Retailers are anxiously awaiting arrival of Aleve, the newly approved over-the-counter version of the pain reliever drug naproxen sodium, and only the fourth analgesic ingredient to be available OTC. Naproxen sodium was previously available only in prescription form under the trade name Anaprox. Aleve is the first non-prescription pain reliever containing a new analgesic ingredient to gain Food & Drug Administration approval since the 1984 switch of ibuprofen 200 mg.
Aleve is said to provide pain relief for up to 12 hours at a time and comes in 24-, 50- and 100-count safety squeeze bottles that can be easily opened by adults, including those with restricted hand mobility. Procter & Gamble will market the drug, which is manufactured by Syntex Corp. The two companies formed a joint venture to market and produce a nonprescription version of Naprosyn (containing naproxen) back in 1988. Last year, the two partners changed their application to a low dose form of a related compound called Anaprox. On Jan. 11, P&G and Syntex received clearance from FDA to begin manufacturing the low dose formulation containing 200 mg. naproxen and 20 mg. sodium.
Aleve will be shipped to retailers this spring, and is expected to heat up competition in the analgesics category, health and beauty care executives told SN. Because naproxen previously had been available only in prescription form, "it's a heck of a drug that consumers now will embrace and probably be a dynamite item," said Jim Miller, director of nonfood for Piggly Wiggly, a division of Fleming Cos. based in Memphis, Tenn.
"Everybody I know who has a problem with arthritis takes Naprosyn, which is ranked No. 1 in arthritis medicine." Miller intends on first reviewing the manufacturer's merchandising and promotion strategy before he begins mapping out plans to introduce the brand to customers. "It's definitely a meaningful item and will be like Tavist D, which when it went OTC was heavily advertised and became one heck of an item. It will probably stir up promotional opportunities and activities in the analgesics category as other manufacturers react to it entering the market," Miller added.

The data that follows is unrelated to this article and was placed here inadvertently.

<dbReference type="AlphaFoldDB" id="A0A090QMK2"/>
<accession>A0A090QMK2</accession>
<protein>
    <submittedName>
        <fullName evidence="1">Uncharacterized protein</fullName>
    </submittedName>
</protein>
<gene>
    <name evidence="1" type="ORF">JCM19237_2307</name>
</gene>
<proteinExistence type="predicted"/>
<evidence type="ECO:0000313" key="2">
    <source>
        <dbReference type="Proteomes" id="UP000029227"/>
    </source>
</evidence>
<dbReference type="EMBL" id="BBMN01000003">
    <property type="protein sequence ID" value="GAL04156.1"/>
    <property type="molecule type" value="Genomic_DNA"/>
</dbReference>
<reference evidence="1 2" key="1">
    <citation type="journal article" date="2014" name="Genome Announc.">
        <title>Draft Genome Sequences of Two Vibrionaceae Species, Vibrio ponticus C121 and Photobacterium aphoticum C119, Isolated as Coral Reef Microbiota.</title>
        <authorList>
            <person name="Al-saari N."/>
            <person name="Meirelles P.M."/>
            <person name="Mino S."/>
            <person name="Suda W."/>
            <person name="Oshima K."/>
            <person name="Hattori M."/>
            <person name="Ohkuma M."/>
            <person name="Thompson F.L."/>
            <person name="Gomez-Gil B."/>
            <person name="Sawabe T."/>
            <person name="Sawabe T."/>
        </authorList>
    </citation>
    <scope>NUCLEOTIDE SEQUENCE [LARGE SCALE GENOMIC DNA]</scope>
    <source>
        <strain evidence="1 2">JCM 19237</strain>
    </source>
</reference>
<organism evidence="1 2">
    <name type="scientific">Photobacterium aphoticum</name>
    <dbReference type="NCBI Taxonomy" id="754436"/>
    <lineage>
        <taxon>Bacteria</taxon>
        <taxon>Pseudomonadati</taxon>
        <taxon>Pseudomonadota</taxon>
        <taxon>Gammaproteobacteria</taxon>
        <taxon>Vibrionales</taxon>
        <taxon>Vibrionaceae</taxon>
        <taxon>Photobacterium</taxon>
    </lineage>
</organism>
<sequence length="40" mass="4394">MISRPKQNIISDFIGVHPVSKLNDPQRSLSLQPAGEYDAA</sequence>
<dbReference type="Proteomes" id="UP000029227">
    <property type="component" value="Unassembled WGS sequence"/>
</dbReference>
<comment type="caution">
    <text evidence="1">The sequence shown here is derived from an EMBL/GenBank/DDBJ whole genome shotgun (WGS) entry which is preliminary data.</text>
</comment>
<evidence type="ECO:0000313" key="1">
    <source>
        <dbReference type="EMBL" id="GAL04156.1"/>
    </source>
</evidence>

As a major new OTC switch Aleve should stimulate new promotional opportunities in the analgesics category. Aleve "will definitely be a meaningful intro-
duction to analgesics. As another OTC switch from pharmacy to the HBC aisle it will also be business we didn't have before, as well as a lot of advertising dollars," said Mark Beyer, HBC buyer at Copps Corp., Stevens Point, Wis. As soon as Aleve becomes available Copps will "want to get it up as soon as possible as we do with any OTC switches," added Beyer. Although he hadn't yet been presented with the product, Beyer was confident Aleve "will surely help fortify analgesics sales. It's a highly prescribed product for arthritis and should also put a dent into Tylenol, Beyer and Advil sales." For the present Copps is planning to highlight Aleve as it "normally does with OTC switches by advertising it as soon as we can to let people know it's available. We'll introduce it with displays and ads as soon as we can get our hands on it," Beyer said. Consumers "have probably been on the sidelines waiting for the switched item, and it will probably be just like the other switches including Tavist, which started selling right away."
When Al Booth, director of general merchandise and HBC for Jitney Jungle Stores of America, Jackson, Miss., learned the new OTC switch had been approved, he sat down at his "home PC and dialed up the FDA's bulletin board for details, including its name." Booth said "the OTC switch will be a pretty good introduction. The two major applications are in arthritis and menstrual pain, and there's a good market out there." He added however that consumer response to the new analgesic "depends on what slant P&G takes on advertising in targeting these two usage areas." Booth was planning to contact P&G in anticipation of marketing and merchandising Aleve in the chain's 100 stores "as we do with any significant new item by being first in the market." Formulating the way Aleve will be introduced at company stores, he said "hinges on the manufacturer's marketing strategy. "A lot depends on what P&G will be doing with it, and whether there will be couponing and floor stands and anything of that nature, or what vehicles will be available to us." Booth anticipates Aleve impacting sales of other analgesics products. "With manufacturer and retailer promotions there will probably be some crossover from other analgesics brands as consumers buy the new item, and it will have an impact," he said. "There are people who take one product or another for arthritis and they perceive Aleve will give them a greater benefit. They will at least be willing to try it and if that happens they will switchover, particularly the arthritis sufferers."